Learn about dementia

Every 66 seconds, someone in the U.S. develops Alzheimer's disease

In fact, Alzheimer’s disease kills more people than breast and prostate cancer combined. Yet, unlike those battling cancer, diabetes or other health conditions, people with dementia often experience social isolation and stigma. They retreat from family, friends, co-workers and society, as if to hide who they are and what is happening to them.
Alzheimer's disease is an illness of the brain. It causes large numbers of nerve cells in the brain to die. This affects a person's ability to remember things, think clearly, and use good judgment. Dementia is a general term for a decline in mental ability severe enough to interfere with daily life. Alzheimer's disease is the most common type of dementia.
Many dementias are progressive, meaning symptoms start out slowly and gradually get worse. If you ore a loved one is experiencing memory difficulties or other changes in thinking skills, don't ignore them. See your health care provider immediately to be screened.
LGBT & Dementia
LGBT people face many of the risk factors for dementia at higher rates than others, including:
  • Older lesbians are more likely to have cardiovascular disease and obesity,
  • Older gay men are more likely to live alone,
  • Bisexuals report smaller social networks,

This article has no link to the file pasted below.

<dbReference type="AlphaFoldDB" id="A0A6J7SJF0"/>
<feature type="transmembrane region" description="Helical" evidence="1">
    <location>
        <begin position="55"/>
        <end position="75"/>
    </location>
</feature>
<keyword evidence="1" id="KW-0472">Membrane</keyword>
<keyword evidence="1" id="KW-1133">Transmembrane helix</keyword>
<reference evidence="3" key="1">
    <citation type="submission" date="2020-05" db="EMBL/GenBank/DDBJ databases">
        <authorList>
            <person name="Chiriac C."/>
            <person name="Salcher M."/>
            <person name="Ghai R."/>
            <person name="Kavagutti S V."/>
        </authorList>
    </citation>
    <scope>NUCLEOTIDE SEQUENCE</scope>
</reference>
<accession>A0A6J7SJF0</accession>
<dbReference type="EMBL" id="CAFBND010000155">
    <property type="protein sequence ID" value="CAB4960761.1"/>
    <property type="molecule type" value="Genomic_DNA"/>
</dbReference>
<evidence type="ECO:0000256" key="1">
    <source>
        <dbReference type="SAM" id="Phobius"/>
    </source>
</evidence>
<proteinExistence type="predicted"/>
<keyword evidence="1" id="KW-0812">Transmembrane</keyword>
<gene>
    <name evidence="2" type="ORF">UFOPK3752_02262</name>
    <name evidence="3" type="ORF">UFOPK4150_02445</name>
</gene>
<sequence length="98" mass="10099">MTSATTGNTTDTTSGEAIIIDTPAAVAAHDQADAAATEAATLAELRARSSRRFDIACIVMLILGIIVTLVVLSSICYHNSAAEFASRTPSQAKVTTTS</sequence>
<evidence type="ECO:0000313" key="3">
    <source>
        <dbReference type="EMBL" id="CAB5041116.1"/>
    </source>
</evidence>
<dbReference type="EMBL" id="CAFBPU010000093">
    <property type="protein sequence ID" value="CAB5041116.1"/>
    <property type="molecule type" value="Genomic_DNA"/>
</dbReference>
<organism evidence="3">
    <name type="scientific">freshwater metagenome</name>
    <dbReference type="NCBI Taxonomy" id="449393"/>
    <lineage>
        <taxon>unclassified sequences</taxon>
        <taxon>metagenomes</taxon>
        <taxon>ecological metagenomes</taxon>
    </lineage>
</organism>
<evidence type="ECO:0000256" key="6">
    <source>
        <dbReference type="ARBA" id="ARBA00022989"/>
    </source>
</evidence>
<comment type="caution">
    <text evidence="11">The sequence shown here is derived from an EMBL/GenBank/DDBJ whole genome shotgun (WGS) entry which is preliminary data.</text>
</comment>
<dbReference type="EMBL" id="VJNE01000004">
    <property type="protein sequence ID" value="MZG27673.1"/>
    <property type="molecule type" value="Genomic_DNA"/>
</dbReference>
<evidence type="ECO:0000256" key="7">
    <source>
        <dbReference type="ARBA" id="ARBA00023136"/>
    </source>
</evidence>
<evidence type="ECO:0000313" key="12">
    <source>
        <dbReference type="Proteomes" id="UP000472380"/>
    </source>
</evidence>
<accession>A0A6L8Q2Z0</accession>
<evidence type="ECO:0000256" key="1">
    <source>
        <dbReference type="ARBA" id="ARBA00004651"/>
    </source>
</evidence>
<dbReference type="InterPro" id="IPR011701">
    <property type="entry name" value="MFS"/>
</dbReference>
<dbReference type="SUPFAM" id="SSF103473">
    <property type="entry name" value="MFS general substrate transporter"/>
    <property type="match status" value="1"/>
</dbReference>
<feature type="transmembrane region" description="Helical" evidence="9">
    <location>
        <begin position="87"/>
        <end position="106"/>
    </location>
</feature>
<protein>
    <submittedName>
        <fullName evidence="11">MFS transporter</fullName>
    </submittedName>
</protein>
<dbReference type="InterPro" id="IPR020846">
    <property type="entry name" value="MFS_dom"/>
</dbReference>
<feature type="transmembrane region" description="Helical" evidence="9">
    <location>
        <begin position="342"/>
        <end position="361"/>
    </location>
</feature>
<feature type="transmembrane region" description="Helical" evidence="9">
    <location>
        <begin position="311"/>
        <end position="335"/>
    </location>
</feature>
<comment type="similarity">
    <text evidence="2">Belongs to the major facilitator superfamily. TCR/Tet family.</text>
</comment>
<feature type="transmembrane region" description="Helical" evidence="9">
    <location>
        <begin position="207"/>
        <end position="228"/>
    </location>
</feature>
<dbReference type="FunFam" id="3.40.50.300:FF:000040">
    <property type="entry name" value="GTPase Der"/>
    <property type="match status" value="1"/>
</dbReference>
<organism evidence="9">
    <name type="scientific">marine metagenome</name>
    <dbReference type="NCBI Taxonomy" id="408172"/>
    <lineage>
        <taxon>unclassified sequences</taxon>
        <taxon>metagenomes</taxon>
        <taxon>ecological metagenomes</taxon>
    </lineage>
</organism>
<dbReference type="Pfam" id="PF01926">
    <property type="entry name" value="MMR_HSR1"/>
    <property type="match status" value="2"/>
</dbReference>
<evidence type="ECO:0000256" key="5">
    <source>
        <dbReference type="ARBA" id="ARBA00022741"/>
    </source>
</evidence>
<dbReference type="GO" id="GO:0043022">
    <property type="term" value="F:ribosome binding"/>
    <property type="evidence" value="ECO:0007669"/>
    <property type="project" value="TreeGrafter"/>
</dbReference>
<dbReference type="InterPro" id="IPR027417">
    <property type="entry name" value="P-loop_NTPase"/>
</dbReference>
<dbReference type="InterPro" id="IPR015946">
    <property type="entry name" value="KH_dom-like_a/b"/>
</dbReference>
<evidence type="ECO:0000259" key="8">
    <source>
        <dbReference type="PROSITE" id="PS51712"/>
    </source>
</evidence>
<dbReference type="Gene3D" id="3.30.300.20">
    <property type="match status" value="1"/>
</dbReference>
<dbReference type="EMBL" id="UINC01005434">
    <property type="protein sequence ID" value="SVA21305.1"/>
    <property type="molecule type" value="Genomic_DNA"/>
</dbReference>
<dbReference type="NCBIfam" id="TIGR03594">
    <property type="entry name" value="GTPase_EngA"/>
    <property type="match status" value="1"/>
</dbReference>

• Higher rates of smoking and drinking excessively.

In addition, HIV/AIDS can impact the central nervous system and include HIV-associated dementia or AIDS dementia complex. This impact most often happens with advanced stage HIV. While there is no cure for this form of dementia, taking medications can prevent or delay the onset of dementia and can even improve functioning if symptoms already occur. 
10 Signs of Dementia
These are 10 early signs and symptoms of dementia developed by the Alzheimer's Association
  1. 1
    Memory changes that disrupt daily life.

  2. 2
    Challenges in planning or solving problems.

  3. 3
    Difficulty completing familiar tasks.

  4. 4
    Confusion with time or place.

  5. 5
    Trouble understanding visual images and spatial relationships.

  6. 6
    New problems with words in speaking or writing.

  7. 7
    Misplacing things and losing the ability to retrace steps.

  8. 8
    Decreased or poor judgement.

  9. 9
    Withdrawal from work or social activities.

  10. 10
    Changes in mood or personality.

Concerned you see signs of dementia?
If you are concerned about yourself or al oved one showing signs of dmentia, there are three key actions to take...
  1. 1: Get diagnosed
    Early diagnosis will help you learn about the options you have.
  2. 2: Connect to services
    Connect to services and organizations that can help both you and your caregivers.
  3. 3: Plan for the future
    Talk about medical, legal, housing and other options and plans.